Meanwhile, add the tahini, garlic, lemon juice, and olive oil to a food processor and blend until smooth. Add water if the mixture still looks like a paste, until it has the texture of a smooth dressing. Load the dressing into a plastic squeeze bottle.

Wash broccoli and cut until you have a bunch of florets. Save the stems for another recipe. Place a medium-sized pot filled with water on the stove and set to high heat. Prepare a large bowl of ice and cold water and place next to the pot. Once the water is boiling, add a pinch of salt and a 2 tablespoons of vegetable oil. Drop the broccoli into the boiling water and let it cook for 60-90 seconds. Using a strainer, take the broccoli out of the boiling water and into the bowl of ice water. Once the broccoli has cooled, take them out of the bowl and on to a plate.

Place an aluminum or carbon steel pan on the stove and set to high heat. When the pan is very hot (carbon steel pans will start smoking), add 2 tablespoons of vegetable oil. Add the broccoli and stir briefly. Let it sit for about 30-60 seconds so that the broccoli develops char marks. Remove broccoli from pan and set aside. Wipe pan with a paper towel to remove any broccoli bits.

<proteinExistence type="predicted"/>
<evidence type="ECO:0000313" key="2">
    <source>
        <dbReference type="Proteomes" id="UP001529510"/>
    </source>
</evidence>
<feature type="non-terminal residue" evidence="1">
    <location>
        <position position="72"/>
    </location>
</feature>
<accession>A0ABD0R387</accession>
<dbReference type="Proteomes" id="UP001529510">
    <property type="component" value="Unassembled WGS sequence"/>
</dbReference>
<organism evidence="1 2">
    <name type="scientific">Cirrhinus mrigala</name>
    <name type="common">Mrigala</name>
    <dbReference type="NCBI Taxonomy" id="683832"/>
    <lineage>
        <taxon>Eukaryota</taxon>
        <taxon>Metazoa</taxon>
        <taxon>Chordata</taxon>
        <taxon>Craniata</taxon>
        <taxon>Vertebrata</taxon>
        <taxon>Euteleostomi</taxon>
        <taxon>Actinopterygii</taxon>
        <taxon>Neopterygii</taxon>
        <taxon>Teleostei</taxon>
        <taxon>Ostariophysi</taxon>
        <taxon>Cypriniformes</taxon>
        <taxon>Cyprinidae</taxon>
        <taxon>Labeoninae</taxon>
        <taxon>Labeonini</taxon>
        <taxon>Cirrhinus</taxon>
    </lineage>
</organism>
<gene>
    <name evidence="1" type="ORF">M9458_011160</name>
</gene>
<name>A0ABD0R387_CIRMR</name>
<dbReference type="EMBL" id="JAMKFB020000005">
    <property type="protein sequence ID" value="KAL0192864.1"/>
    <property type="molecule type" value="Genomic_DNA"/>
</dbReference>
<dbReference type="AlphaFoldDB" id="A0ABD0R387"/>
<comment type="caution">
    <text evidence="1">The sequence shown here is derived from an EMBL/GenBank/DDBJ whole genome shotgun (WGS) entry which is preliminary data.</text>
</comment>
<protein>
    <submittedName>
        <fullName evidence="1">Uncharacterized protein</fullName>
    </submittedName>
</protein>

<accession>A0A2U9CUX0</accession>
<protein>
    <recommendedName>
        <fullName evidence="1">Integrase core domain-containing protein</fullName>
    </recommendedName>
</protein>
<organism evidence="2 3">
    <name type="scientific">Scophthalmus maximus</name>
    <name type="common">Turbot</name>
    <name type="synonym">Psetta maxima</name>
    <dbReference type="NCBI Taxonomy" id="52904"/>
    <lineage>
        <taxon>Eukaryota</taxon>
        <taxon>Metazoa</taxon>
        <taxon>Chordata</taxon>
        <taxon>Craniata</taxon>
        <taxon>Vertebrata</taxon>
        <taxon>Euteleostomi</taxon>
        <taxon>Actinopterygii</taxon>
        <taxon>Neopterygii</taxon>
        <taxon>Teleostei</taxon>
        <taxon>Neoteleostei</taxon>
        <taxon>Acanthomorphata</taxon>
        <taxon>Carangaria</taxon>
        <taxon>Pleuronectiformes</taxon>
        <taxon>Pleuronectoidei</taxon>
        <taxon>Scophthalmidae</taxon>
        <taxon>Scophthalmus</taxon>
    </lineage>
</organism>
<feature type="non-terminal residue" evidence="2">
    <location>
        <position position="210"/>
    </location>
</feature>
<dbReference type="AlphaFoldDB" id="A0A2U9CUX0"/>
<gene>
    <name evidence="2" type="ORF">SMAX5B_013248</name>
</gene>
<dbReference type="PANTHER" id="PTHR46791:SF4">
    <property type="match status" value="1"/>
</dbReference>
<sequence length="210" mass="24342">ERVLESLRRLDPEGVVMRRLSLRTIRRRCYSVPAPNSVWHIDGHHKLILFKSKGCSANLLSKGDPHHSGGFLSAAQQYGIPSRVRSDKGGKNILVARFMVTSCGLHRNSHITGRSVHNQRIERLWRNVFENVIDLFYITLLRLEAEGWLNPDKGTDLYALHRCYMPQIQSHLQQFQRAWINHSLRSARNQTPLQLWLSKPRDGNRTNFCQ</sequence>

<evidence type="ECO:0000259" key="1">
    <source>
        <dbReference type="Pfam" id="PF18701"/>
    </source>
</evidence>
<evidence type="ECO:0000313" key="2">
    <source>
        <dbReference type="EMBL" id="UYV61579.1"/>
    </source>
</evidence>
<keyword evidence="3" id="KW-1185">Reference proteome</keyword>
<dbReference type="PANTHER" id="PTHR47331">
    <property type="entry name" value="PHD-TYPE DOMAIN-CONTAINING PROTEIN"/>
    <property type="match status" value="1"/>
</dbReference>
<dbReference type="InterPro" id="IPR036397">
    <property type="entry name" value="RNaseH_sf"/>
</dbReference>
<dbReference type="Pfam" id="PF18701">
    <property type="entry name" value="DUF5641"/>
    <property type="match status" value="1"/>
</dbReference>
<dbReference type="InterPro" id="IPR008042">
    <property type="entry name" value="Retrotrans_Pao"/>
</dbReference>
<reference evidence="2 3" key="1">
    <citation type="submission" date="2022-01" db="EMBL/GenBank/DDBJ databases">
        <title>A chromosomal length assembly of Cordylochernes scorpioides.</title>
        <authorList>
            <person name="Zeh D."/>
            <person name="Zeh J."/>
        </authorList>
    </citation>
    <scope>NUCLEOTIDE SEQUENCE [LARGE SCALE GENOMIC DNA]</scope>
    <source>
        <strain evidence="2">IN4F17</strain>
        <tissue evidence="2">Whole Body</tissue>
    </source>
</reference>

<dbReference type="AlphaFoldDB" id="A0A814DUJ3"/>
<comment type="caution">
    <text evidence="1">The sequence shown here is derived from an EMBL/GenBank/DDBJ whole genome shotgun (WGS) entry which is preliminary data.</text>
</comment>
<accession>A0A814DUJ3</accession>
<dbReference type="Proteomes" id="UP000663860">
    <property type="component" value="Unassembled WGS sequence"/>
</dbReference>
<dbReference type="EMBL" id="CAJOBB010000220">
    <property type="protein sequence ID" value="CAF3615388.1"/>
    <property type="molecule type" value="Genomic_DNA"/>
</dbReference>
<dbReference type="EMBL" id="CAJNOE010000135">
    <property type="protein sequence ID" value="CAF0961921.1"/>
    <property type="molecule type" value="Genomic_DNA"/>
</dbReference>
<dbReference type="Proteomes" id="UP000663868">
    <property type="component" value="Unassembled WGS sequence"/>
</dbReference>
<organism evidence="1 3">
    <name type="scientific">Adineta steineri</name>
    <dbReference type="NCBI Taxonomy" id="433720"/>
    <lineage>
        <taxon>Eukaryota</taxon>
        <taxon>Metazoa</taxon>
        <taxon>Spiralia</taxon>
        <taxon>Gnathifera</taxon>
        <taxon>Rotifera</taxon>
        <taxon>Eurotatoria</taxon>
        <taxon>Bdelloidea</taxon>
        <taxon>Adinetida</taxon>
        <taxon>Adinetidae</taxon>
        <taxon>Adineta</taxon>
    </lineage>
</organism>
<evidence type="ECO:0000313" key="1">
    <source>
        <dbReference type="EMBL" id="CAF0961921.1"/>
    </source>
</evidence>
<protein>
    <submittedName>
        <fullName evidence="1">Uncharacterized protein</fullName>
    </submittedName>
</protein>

Once the steaks have cooked for the desired time, take the bags out of the water and shut off the immersion circulator. Remove steaks and pat dry with a paper towel. Place the pan used to cook the broccoli back on the stove on high heat. When the pan is hot, add 2 tablespoons of vegetable oil and place the steaks on the pan. This will create the crust on the outside of the steak. After 1-2 minutes, flip the steaks once, then remove after searing for another 1-2 minutes. Let the steaks rest on a plate and set aside.

Mix soy sauce, oyster sauce together and 1/8 cup of water in a mixing cup and mix together. Using the same pan that was used to cook the steaks, add butter. Once the butter has melted, add the soy sauce mixture to the pan to deglaze. Scrape any bits from the pan and then reduce to the desired consistency.

To plate the dish, place charred broccoli on to one side of a medium sized dish. Drizzle tahini sauce on top using the plastic squeeze bottle. Grate Parmesan cheese on top of broccoli using a micro-plane. Using as spoon, drizzle chili oil on top of the broccoli. Take the steaks to a cutting board and slice steak into thin slices. Place steak on to the plate and fan them out so that you can see the pink center. With a spoon, drizzle the soy/oyster sauce reduction on to the steak.

Tuesday, November 22, 2016

Chicken with Dressing